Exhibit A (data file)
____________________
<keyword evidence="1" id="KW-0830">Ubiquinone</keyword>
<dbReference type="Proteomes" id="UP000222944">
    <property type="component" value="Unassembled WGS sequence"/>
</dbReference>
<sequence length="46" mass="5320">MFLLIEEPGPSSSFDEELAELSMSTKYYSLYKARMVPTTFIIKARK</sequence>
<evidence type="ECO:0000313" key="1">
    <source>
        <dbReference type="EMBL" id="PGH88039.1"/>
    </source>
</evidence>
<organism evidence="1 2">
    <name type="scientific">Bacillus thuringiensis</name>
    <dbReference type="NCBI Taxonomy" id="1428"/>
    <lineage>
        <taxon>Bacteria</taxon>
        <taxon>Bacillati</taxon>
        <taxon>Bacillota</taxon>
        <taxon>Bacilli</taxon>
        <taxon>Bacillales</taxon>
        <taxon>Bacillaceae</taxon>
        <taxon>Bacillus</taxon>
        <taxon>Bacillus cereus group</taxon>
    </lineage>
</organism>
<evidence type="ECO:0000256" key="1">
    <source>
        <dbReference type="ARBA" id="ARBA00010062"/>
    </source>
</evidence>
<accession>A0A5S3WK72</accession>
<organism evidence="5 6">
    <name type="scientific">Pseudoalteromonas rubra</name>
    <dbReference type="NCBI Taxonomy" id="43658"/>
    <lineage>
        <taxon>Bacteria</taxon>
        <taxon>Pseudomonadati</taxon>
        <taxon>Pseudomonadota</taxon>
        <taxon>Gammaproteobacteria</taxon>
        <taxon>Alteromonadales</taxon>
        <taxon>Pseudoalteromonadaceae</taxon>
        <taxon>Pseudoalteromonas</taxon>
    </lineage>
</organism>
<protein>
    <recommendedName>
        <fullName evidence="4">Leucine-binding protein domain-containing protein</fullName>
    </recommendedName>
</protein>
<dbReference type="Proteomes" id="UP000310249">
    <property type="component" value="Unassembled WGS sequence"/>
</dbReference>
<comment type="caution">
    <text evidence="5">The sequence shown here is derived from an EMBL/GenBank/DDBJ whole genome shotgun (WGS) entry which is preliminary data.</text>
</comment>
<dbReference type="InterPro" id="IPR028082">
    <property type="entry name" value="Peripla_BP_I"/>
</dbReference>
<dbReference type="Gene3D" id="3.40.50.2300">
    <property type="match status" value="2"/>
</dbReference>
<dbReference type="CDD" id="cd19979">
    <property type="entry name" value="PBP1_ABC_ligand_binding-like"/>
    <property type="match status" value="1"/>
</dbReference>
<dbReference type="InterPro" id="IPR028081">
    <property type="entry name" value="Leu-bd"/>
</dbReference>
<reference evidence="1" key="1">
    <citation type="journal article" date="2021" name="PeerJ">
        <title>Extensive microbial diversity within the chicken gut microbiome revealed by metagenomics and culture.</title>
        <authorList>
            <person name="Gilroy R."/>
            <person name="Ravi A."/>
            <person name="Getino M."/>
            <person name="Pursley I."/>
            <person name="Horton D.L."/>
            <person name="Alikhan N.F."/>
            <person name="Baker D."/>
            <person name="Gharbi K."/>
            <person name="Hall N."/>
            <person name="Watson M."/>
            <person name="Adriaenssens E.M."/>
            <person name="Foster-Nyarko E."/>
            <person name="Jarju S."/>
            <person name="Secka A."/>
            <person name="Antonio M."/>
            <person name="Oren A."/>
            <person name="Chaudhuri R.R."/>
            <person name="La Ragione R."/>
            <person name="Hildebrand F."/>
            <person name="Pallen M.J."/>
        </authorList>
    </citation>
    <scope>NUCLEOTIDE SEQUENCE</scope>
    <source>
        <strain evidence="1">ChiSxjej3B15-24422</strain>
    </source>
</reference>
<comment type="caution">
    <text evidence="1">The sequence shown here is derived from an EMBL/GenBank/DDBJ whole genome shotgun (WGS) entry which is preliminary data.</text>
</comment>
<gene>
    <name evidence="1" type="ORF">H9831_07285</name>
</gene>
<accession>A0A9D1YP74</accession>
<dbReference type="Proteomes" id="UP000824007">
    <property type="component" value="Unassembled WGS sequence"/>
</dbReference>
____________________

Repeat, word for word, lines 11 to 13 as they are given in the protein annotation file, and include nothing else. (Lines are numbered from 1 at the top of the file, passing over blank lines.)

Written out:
<organism evidence="1 2">
    <name type="scientific">Bacillus thuringiensis</name>
    <dbReference type="NCBI Taxonomy" id="1428"/>